Forum: Film Screening and Discussion of " No Dinos in Heaven"

No Dinosaurs in Heaven is a film essay that examines the hijacking of science education by religious fundamentalists, threatening the separation of church and state and dangerously undermining scientific literacy. The documentary weaves together two strands: an examination of the problem posed by creationists who earn science education degrees only to advocate anti-scientific beliefs in the classroom; and a visually stunning raft trip down the Grand Canyon, led by Dr. Eugenie Scott, that debunks creationist explanations for its formation. These two strands expose the fallacies in the “debate,” manufactured by anti-science forces, that creationism is a valid scientific alternative to evolution.

Emmy Award-winning director (Before Stonewall,Paris Was a Woman) and science educator Greta Schiller uses her own experience — with a graduate school biology professor who refused to teach evolution — to expose the insidious effect that so-called “creationist science” has had on science education. No Dinosaurs in Heaven intelligently argues that public education must steadfastly resist the encroachment of religion in the form of anti-evolution creationism, and that science literacy is crucial to a healthy democracy.

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  • Dan C.

    I was asked to comment on the distinction between induction and revelation. Induction: to assert based on a collection of observations a proposition, most typically a generalization. Revelation: the act of making an a priori unknown known. That's about the best I could do...and it seems to me that the *better* accounts of reason and rationality blur the distinction between these two epistemological concepts...see, for instance, <a href="http://www.amazon.com/Making-Explicit-Representing-Discursive-Commitment/dp/0674543300">; Making it Explicit </a>

    February 21, 2014

    • Dan C.

      First, let me say, I support the position sketched by John R. Platt in his essay "strong inference" in almost all attempts to answer questions. I think we should agree there. Second, spare me the rhetorical questions. The topic of induction/revelation was introduced as a result of my original lamentation (that got the ball rolling for the discussion) that the film "No Dino's in Heaven" had too light of a hand in treating the topics it discussed~the superiority of scientific methodology to other ways of knowing.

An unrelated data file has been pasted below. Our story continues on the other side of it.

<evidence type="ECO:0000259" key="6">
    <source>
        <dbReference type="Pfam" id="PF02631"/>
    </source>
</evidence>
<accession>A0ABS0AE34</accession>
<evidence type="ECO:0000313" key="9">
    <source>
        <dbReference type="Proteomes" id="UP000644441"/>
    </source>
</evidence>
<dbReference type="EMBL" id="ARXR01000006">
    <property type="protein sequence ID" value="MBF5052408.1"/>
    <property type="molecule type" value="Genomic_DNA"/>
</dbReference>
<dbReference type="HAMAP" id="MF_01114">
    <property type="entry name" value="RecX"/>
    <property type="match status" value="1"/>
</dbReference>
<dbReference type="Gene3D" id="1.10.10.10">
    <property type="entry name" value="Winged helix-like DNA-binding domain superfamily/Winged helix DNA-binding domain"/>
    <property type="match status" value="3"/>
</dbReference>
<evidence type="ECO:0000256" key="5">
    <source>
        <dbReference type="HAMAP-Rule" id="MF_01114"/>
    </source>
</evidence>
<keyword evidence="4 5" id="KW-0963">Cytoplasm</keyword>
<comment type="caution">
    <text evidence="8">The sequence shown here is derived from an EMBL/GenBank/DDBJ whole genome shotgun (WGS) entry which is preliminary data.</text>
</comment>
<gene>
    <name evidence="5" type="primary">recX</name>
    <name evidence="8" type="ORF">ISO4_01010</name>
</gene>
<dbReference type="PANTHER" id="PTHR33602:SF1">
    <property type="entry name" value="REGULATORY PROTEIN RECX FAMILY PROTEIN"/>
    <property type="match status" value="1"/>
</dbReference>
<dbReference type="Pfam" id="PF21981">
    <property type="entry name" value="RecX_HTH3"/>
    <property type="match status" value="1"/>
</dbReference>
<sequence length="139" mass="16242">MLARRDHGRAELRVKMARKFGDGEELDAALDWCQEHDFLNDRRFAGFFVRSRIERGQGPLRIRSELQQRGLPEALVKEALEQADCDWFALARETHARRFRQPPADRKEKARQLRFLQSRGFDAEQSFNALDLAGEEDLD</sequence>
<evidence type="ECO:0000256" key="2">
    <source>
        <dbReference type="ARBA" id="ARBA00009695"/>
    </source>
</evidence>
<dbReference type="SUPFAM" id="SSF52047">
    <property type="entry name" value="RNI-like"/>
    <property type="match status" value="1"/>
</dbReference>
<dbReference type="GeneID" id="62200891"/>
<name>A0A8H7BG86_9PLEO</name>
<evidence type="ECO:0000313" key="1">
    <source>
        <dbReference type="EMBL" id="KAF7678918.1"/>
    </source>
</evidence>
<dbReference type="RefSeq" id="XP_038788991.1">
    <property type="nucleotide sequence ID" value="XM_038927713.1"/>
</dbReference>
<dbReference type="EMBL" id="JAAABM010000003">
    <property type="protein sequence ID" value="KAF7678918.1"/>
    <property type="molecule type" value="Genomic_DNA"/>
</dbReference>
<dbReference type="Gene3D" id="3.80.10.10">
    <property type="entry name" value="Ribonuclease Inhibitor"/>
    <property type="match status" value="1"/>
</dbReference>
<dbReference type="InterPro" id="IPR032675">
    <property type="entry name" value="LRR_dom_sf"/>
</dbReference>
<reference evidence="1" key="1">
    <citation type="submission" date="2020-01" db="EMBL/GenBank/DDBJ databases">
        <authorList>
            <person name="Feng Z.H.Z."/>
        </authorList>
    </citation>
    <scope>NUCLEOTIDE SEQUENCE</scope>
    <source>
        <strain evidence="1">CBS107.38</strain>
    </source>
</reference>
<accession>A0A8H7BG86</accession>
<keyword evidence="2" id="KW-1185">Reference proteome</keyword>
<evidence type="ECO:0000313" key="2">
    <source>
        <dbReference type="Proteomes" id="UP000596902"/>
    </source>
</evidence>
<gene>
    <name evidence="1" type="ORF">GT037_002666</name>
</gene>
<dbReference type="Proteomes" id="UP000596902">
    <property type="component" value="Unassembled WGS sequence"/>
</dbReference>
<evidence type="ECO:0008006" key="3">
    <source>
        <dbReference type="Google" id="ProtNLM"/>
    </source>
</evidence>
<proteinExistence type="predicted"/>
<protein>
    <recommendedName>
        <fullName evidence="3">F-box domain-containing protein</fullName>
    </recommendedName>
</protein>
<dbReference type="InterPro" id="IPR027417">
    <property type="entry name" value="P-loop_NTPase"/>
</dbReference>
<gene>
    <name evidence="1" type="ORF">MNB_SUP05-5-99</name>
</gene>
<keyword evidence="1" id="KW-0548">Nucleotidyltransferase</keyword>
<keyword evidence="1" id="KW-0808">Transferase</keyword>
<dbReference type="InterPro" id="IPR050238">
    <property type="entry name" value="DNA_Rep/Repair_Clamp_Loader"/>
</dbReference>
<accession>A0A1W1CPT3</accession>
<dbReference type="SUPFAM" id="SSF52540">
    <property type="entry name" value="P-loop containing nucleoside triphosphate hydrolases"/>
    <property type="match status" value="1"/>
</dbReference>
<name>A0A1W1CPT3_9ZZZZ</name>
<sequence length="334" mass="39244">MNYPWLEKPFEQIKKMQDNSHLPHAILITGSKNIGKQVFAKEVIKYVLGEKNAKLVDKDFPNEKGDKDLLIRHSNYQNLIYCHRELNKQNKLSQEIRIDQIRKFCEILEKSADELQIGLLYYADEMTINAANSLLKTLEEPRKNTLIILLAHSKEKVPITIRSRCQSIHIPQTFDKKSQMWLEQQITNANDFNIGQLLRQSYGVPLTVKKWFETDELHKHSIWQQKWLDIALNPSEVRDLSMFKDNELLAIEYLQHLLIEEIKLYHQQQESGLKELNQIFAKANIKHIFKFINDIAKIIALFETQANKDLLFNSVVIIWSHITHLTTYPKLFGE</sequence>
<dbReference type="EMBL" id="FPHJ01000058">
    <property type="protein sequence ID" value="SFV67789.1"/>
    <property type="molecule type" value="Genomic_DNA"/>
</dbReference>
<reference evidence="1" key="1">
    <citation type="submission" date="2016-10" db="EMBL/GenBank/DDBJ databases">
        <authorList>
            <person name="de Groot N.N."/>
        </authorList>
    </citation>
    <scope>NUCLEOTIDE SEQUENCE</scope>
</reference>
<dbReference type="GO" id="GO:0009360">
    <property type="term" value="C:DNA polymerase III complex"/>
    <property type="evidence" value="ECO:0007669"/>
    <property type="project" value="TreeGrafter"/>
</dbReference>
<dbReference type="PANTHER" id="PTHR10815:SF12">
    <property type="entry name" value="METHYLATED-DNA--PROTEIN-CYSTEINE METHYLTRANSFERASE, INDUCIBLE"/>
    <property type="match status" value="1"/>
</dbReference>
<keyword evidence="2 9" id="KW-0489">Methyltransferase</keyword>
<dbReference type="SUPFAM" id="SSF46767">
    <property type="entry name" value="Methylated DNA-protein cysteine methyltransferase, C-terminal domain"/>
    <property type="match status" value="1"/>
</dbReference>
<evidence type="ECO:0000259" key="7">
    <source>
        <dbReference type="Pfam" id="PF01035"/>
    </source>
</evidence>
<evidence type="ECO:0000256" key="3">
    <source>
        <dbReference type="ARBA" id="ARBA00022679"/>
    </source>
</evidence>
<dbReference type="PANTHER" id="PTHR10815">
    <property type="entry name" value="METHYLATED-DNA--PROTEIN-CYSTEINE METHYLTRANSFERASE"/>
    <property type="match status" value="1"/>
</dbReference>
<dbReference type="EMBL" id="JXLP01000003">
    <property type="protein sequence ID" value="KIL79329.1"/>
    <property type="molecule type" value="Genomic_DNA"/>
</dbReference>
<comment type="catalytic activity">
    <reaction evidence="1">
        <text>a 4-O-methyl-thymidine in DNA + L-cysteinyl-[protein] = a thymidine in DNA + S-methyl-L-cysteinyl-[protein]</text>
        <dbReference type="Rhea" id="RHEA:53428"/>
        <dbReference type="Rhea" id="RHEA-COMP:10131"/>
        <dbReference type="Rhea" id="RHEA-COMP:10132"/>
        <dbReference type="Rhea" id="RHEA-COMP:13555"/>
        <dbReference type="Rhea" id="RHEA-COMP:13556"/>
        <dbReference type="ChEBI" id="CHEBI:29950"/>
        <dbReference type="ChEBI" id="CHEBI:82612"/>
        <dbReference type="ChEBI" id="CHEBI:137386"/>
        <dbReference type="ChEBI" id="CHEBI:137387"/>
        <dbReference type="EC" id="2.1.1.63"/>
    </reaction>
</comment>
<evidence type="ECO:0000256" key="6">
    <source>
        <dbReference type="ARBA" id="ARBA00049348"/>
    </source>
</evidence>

February 23, 2014

    • Dan C.

      My motivation throughout this discussion has been and still is that the proposed way of thinking about scientific methodology, which resembles in my mind, logical positivism, is much more problematic and confusing than assumed, especially for neuroscience, a science of consciousness, and perhaps even ethics. I don't think we disagree there, but maybe we do? I have also striven to make the point that perceptual experience can serve in inferential processes and experimentation, which does not rule out "revelation" as a source of evidence. I think that's where we disagree. On a personal note, nothings ever been "reveled" to me, and I've never met anyone that convinced me that their "revelation"~i­f pursued using something like strong inference and earnestly~would result in an overthrow of some basic generalizations of physical science, i.e. Newton's law of gravitation.

      February 23, 2014

  • Amy Frushour K.

    I hit a pothole and blew a tire. Sorry to miss this great film!

    February 21, 2014

    • Chris M.

      I'm so sorry to hear that, Amy. They're terrible out there.

      February 21, 2014

    • Richard S.

      My car remains in the shop as we enter Week 3 since my pothole-related mishap, so I can well empathize. Sorry you couldn't make it; you were missed! See you Saturday evening!

      February 22, 2014

  • Jessica

    It was an interesting documentary and a great discussion afterwards. It was SO refreshing to be around so many like-minded, knowledgable individuals. Interesting discussion and points were well articulated.

    3 · February 21, 2014

  • Chris M.

    Having too much fun with my colleagues at SCCC faculty happy hour; will be late.

    February 21, 2014

  • Jessica

    do you need to be a member of this library or is this open to the public?

    February 12, 2014

    • Phil P.

      Hi Jessica. It's open to the public.

      February 12, 2014

    • Jessica

      great thanks

      February 12, 2014

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